Newspapers and magazines. Read them for free at your local library. Libraries often bin newspapers at the end of the day, so you may be able to rescue them at closing time, but ask first as staff might want to read them on the bus home! If you fancy saving a few trees, as well as some money, you can subscribe to a free daily email digest of the Guardian, delivered to your inbox each day at 9am. Sign up at If you want a different take on the news try which does a weekly email digest. If there’s a magazine you always read regularly, you may save a bit by subscribing; I get Time Out delivered for £1.50 per week when the cover price is £2.50, a saving of £1 per week (7mins).
Television. I felt alienated by the shite on telly so I stopped watching and cancelled my licence. If, like me, you only watch pre-recorded DVDs or videos, you don’t need a licence – just unplug the aerial, detune the stations if possible, and tell the licensing people. They’ll send a reminder which you should return to their policy group. They might visit to check up on you but they’ve got no right of entry unless you invite them in. Weekly saving, £2.42 (19 minutes). Technically this saving’s outside the terms of the zine as it involves giving something up, but (a) fuck it, it’s my zine, (b) it’s worth encouraging people to turn off their TVs. In the 1960s the average person watched 13 hours of TV a week, now they watch 26 hours; which makes you wonder at all the cock that gets talked about people being cash rich and time poor.
Computers. Two million working PCs get dumped in the UK every year, so try repairing or upgrading your existing machine, and if replacing it, buy a refurbished model. One of the cheaper suppliers of refurbed PCs I found was who do one for £297.28 including vat and delivery with an 80gb hard drive, DVD and CD rewriter and Windows XP. More expensive are these people, connected to Oxfam; . If you’re ditching an unrepairable PC, see for recycling advice and info on charities who collect old PCs for reuse. If you want to save on software, visit to download a decent freeware package that does most of what Microsoft Office can do. For the more techy, try . Drop for drop, printer ink costs more than vintage champagne but you can save by buying recycled printer cartridges from these charities; and . Only print when you need to. Cut the amount of ink you use by selecting ‘draft’ from the properties dialogue box; the results are fine for most uses. If you print something with email or website addresses in it, either change the font colour to black or choose ‘print colour images in black’ in the options box – this stops you using up your colour cartridge unnecessarily. If using new blank paper, print double sided.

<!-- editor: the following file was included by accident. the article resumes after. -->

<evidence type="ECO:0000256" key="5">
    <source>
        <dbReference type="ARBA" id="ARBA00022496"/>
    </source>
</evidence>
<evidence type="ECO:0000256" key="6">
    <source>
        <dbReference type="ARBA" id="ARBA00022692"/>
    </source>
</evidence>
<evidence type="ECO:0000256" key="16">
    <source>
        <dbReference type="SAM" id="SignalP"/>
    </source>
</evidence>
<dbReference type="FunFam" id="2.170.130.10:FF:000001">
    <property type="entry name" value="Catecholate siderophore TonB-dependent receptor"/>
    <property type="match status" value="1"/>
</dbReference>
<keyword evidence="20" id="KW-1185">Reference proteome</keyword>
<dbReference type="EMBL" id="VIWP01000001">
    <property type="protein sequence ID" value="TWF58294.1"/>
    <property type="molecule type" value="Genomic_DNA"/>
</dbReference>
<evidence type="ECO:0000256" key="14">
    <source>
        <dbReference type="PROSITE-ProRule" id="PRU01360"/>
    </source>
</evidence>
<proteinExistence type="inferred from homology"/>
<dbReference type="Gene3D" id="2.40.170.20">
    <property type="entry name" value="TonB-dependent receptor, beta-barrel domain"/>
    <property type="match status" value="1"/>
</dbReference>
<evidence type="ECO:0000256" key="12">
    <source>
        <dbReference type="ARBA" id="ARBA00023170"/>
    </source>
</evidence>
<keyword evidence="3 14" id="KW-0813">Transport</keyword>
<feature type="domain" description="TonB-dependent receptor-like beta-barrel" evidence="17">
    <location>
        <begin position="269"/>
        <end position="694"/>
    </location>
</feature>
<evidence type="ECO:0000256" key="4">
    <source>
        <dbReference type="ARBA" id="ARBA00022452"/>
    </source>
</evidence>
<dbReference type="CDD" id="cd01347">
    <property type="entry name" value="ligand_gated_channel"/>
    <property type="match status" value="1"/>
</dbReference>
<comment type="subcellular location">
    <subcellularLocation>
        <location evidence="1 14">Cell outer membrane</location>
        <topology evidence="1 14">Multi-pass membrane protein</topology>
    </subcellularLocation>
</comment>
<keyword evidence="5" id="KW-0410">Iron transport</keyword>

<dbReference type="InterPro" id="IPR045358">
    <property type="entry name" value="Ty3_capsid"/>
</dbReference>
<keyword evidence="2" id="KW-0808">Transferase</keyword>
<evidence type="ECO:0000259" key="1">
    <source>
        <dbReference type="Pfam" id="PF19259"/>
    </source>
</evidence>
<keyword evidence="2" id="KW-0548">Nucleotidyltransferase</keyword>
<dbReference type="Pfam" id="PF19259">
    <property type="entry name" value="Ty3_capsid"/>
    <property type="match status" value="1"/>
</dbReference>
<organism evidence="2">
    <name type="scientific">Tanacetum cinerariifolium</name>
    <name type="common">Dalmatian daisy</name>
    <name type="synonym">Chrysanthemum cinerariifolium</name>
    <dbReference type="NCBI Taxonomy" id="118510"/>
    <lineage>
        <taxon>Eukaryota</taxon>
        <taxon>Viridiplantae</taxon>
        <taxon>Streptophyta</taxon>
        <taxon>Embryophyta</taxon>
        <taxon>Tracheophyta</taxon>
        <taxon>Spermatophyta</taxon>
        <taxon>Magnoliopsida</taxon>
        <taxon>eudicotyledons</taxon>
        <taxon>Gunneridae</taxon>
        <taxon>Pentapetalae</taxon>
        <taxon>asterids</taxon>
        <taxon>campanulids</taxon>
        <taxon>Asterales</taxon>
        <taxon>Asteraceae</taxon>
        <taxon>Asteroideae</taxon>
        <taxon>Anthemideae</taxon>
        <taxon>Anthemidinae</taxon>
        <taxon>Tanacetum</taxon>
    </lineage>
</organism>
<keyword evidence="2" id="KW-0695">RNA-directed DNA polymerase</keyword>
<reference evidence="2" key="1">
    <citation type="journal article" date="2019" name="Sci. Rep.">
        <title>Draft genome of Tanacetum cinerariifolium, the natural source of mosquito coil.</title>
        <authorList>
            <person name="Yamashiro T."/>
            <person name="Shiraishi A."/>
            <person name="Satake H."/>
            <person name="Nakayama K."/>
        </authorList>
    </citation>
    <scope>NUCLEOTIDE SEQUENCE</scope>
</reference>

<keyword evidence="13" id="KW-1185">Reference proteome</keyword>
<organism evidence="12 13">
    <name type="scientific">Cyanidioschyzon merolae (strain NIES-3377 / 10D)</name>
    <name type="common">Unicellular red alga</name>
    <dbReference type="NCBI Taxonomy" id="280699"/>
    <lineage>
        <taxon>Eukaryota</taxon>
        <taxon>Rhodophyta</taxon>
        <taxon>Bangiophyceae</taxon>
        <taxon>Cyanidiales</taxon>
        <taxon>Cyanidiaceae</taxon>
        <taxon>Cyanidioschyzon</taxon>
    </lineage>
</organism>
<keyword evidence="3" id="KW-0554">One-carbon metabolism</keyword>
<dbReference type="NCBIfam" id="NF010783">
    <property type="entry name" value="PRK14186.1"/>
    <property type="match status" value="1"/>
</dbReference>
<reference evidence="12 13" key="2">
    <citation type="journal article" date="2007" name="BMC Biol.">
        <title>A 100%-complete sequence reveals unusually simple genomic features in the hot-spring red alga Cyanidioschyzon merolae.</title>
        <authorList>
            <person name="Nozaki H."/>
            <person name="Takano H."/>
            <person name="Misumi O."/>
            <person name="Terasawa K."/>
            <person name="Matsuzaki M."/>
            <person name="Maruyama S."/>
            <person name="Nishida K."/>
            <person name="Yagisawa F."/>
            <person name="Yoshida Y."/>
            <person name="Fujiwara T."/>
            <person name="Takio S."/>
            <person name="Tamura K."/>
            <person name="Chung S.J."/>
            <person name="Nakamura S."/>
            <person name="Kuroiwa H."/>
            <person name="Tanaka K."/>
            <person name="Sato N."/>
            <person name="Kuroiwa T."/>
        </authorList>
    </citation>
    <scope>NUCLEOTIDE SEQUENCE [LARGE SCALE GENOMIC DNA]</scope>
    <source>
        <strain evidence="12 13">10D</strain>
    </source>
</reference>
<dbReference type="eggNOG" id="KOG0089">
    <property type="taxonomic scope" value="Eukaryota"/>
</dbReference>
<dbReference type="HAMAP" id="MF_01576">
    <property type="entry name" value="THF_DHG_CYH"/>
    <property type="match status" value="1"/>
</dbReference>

Stationery. You can use scrap paper from work or elsewhere for most things; 86% of paper used in offices ends up in landfill(2). Every tonne of recycled paper saves 17 trees, and 5 cubic metres of landfill space (5). Reuse envelopes. Open them carefully and use sticky address labels; Friends of the Earth, Amnesty International and other charities sell these cheap. A big empty washing powder box makes a handy holder for old envelopes. It’ll also work as a zine rack.
Condoms. These are available free from family planning clinics.
Booze. If you regularly drink at home the supermarket’s cheaper than the local offy. Based on drinking 8 cans of supermarket lager a week at home I save £2.40 (18 minutes). Homebrewing is even cheaper, and better environmentally as you can reuse the same bottles over and over. There’s some initial outlay for the basic equipment but the process is easy, and beer works out as cheap as 20p a pint.